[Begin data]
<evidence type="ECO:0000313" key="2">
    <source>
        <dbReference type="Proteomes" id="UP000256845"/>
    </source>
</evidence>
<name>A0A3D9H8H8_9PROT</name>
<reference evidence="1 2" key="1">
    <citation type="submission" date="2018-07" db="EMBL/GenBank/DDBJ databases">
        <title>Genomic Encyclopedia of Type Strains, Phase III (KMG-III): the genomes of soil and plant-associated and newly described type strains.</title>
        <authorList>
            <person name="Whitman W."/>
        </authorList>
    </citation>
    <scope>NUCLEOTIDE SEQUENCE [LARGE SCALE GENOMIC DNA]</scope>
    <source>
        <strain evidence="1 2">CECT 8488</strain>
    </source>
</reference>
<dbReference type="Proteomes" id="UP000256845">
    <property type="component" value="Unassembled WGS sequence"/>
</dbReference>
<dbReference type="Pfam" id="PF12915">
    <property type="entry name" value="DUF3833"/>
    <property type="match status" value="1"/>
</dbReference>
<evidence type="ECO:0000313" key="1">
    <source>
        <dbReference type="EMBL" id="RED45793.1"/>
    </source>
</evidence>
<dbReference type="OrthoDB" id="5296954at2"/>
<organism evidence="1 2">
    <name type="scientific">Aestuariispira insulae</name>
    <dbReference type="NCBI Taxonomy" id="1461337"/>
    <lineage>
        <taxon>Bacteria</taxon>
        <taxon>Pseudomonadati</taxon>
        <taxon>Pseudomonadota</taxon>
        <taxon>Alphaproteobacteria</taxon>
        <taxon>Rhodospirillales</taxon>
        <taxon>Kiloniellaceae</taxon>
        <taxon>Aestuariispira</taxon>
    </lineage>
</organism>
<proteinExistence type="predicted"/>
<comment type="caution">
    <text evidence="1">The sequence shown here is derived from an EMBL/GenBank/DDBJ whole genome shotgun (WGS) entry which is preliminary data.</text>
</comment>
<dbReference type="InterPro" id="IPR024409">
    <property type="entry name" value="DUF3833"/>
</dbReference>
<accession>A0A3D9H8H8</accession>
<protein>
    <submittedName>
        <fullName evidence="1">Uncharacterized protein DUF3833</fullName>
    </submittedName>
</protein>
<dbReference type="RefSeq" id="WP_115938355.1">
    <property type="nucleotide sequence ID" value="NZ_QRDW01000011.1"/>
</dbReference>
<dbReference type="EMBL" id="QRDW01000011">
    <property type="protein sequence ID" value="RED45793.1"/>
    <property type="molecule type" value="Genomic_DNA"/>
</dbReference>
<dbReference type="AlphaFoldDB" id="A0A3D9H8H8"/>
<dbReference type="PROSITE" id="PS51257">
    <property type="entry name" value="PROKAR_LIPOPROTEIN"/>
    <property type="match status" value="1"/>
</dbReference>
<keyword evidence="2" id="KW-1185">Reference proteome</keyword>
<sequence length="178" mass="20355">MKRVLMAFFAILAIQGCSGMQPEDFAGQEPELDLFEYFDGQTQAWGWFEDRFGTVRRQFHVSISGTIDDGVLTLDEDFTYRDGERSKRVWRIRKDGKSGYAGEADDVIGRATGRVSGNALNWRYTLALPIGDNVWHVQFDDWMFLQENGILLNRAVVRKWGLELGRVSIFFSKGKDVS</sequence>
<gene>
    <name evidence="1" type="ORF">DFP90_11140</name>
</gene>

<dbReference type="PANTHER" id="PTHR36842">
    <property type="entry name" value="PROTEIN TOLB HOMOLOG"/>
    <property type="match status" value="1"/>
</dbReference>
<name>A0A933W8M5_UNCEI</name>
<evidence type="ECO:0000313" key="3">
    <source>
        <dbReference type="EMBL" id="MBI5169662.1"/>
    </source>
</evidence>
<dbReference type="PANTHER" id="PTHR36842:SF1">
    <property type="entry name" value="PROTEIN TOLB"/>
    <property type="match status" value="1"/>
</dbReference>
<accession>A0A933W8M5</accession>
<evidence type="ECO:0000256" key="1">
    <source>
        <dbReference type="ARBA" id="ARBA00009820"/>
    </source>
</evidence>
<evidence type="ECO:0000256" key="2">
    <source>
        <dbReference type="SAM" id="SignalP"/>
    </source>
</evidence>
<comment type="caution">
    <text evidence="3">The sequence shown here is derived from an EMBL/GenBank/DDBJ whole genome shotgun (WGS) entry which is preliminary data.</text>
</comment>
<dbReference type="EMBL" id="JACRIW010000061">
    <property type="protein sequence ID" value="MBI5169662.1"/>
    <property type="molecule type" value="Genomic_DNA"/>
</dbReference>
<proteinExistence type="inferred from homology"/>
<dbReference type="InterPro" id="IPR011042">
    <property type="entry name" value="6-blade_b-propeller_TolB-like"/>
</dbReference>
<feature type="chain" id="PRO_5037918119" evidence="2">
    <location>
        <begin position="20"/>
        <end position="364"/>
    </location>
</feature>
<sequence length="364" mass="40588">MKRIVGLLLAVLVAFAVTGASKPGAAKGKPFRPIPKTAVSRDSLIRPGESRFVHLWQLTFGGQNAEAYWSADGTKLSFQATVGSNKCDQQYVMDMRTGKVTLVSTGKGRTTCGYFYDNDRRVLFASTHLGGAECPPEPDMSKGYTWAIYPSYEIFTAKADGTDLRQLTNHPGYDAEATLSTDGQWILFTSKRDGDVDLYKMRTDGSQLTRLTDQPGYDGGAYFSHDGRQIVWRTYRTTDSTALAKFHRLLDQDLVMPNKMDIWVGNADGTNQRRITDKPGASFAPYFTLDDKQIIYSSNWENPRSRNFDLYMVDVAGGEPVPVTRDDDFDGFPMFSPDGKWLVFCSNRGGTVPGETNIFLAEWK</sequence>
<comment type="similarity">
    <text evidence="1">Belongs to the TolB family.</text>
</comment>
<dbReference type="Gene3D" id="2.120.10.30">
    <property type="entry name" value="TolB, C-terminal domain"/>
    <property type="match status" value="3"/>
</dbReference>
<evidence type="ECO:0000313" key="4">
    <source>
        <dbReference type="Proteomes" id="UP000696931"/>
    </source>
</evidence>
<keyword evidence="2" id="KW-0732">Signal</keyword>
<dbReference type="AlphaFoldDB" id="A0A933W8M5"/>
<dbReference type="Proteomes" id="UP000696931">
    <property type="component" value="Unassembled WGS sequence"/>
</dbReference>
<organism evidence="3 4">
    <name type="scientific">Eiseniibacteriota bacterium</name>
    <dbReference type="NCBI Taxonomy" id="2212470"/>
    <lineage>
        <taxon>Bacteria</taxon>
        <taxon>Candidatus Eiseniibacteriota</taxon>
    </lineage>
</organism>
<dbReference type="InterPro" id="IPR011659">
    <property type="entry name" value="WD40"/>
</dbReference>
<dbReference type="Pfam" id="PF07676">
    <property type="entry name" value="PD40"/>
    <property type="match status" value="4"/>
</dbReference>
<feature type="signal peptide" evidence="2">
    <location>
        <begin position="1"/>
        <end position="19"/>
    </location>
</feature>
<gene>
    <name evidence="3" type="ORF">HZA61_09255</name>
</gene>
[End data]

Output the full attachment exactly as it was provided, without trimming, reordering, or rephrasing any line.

<evidence type="ECO:0000313" key="2">
    <source>
        <dbReference type="Proteomes" id="UP000256845"/>
    </source>
</evidence>
<name>A0A3D9H8H8_9PROT</name>
<reference evidence="1 2" key="1">
    <citation type="submission" date="2018-07" db="EMBL/GenBank/DDBJ databases">
        <title>Genomic Encyclopedia of Type Strains, Phase III (KMG-III): the genomes of soil and plant-associated and newly described type strains.</title>
        <authorList>
            <person name="Whitman W."/>
        </authorList>
    </citation>
    <scope>NUCLEOTIDE SEQUENCE [LARGE SCALE GENOMIC DNA]</scope>
    <source>
        <strain evidence="1 2">CECT 8488</strain>
    </source>
</reference>
<dbReference type="Proteomes" id="UP000256845">
    <property type="component" value="Unassembled WGS sequence"/>
</dbReference>
<dbReference type="Pfam" id="PF12915">
    <property type="entry name" value="DUF3833"/>
    <property type="match status" value="1"/>
</dbReference>
<evidence type="ECO:0000313" key="1">
    <source>
        <dbReference type="EMBL" id="RED45793.1"/>
    </source>
</evidence>
<dbReference type="OrthoDB" id="5296954at2"/>
<organism evidence="1 2">
    <name type="scientific">Aestuariispira insulae</name>
    <dbReference type="NCBI Taxonomy" id="1461337"/>
    <lineage>
        <taxon>Bacteria</taxon>
        <taxon>Pseudomonadati</taxon>
        <taxon>Pseudomonadota</taxon>
        <taxon>Alphaproteobacteria</taxon>
        <taxon>Rhodospirillales</taxon>
        <taxon>Kiloniellaceae</taxon>
        <taxon>Aestuariispira</taxon>
    </lineage>
</organism>
<proteinExistence type="predicted"/>
<comment type="caution">
    <text evidence="1">The sequence shown here is derived from an EMBL/GenBank/DDBJ whole genome shotgun (WGS) entry which is preliminary data.</text>
</comment>
<dbReference type="InterPro" id="IPR024409">
    <property type="entry name" value="DUF3833"/>
</dbReference>
<accession>A0A3D9H8H8</accession>
<protein>
    <submittedName>
        <fullName evidence="1">Uncharacterized protein DUF3833</fullName>
    </submittedName>
</protein>
<dbReference type="RefSeq" id="WP_115938355.1">
    <property type="nucleotide sequence ID" value="NZ_QRDW01000011.1"/>
</dbReference>
<dbReference type="EMBL" id="QRDW01000011">
    <property type="protein sequence ID" value="RED45793.1"/>
    <property type="molecule type" value="Genomic_DNA"/>
</dbReference>
<dbReference type="AlphaFoldDB" id="A0A3D9H8H8"/>
<dbReference type="PROSITE" id="PS51257">
    <property type="entry name" value="PROKAR_LIPOPROTEIN"/>
    <property type="match status" value="1"/>
</dbReference>
<keyword evidence="2" id="KW-1185">Reference proteome</keyword>
<sequence length="178" mass="20355">MKRVLMAFFAILAIQGCSGMQPEDFAGQEPELDLFEYFDGQTQAWGWFEDRFGTVRRQFHVSISGTIDDGVLTLDEDFTYRDGERSKRVWRIRKDGKSGYAGEADDVIGRATGRVSGNALNWRYTLALPIGDNVWHVQFDDWMFLQENGILLNRAVVRKWGLELGRVSIFFSKGKDVS</sequence>
<gene>
    <name evidence="1" type="ORF">DFP90_11140</name>
</gene>

<dbReference type="PANTHER" id="PTHR36842">
    <property type="entry name" value="PROTEIN TOLB HOMOLOG"/>
    <property type="match status" value="1"/>
</dbReference>
<name>A0A933W8M5_UNCEI</name>
<evidence type="ECO:0000313" key="3">
    <source>
        <dbReference type="EMBL" id="MBI5169662.1"/>
    </source>
</evidence>
<dbReference type="PANTHER" id="PTHR36842:SF1">
    <property type="entry name" value="PROTEIN TOLB"/>
    <property type="match status" value="1"/>
</dbReference>
<accession>A0A933W8M5</accession>
<evidence type="ECO:0000256" key="1">
    <source>
        <dbReference type="ARBA" id="ARBA00009820"/>
    </source>
</evidence>
<evidence type="ECO:0000256" key="2">
    <source>
        <dbReference type="SAM" id="SignalP"/>
    </source>
</evidence>
<comment type="caution">
    <text evidence="3">The sequence shown here is derived from an EMBL/GenBank/DDBJ whole genome shotgun (WGS) entry which is preliminary data.</text>
</comment>
<dbReference type="EMBL" id="JACRIW010000061">
    <property type="protein sequence ID" value="MBI5169662.1"/>
    <property type="molecule type" value="Genomic_DNA"/>
</dbReference>
<proteinExistence type="inferred from homology"/>
<dbReference type="InterPro" id="IPR011042">
    <property type="entry name" value="6-blade_b-propeller_TolB-like"/>
</dbReference>
<feature type="chain" id="PRO_5037918119" evidence="2">
    <location>
        <begin position="20"/>
        <end position="364"/>
    </location>
</feature>
<sequence length="364" mass="40588">MKRIVGLLLAVLVAFAVTGASKPGAAKGKPFRPIPKTAVSRDSLIRPGESRFVHLWQLTFGGQNAEAYWSADGTKLSFQATVGSNKCDQQYVMDMRTGKVTLVSTGKGRTTCGYFYDNDRRVLFASTHLGGAECPPEPDMSKGYTWAIYPSYEIFTAKADGTDLRQLTNHPGYDAEATLSTDGQWILFTSKRDGDVDLYKMRTDGSQLTRLTDQPGYDGGAYFSHDGRQIVWRTYRTTDSTALAKFHRLLDQDLVMPNKMDIWVGNADGTNQRRITDKPGASFAPYFTLDDKQIIYSSNWENPRSRNFDLYMVDVAGGEPVPVTRDDDFDGFPMFSPDGKWLVFCSNRGGTVPGETNIFLAEWK</sequence>
<comment type="similarity">
    <text evidence="1">Belongs to the TolB family.</text>
</comment>
<dbReference type="Gene3D" id="2.120.10.30">
    <property type="entry name" value="TolB, C-terminal domain"/>
    <property type="match status" value="3"/>
</dbReference>
<evidence type="ECO:0000313" key="4">
    <source>
        <dbReference type="Proteomes" id="UP000696931"/>
    </source>
</evidence>
<keyword evidence="2" id="KW-0732">Signal</keyword>
<dbReference type="AlphaFoldDB" id="A0A933W8M5"/>
<dbReference type="Proteomes" id="UP000696931">
    <property type="component" value="Unassembled WGS sequence"/>
</dbReference>
<organism evidence="3 4">
    <name type="scientific">Eiseniibacteriota bacterium</name>
    <dbReference type="NCBI Taxonomy" id="2212470"/>
    <lineage>
        <taxon>Bacteria</taxon>
        <taxon>Candidatus Eiseniibacteriota</taxon>
    </lineage>
</organism>
<dbReference type="InterPro" id="IPR011659">
    <property type="entry name" value="WD40"/>
</dbReference>
<dbReference type="Pfam" id="PF07676">
    <property type="entry name" value="PD40"/>
    <property type="match status" value="4"/>
</dbReference>
<feature type="signal peptide" evidence="2">
    <location>
        <begin position="1"/>
        <end position="19"/>
    </location>
</feature>
<gene>
    <name evidence="3" type="ORF">HZA61_09255</name>
</gene>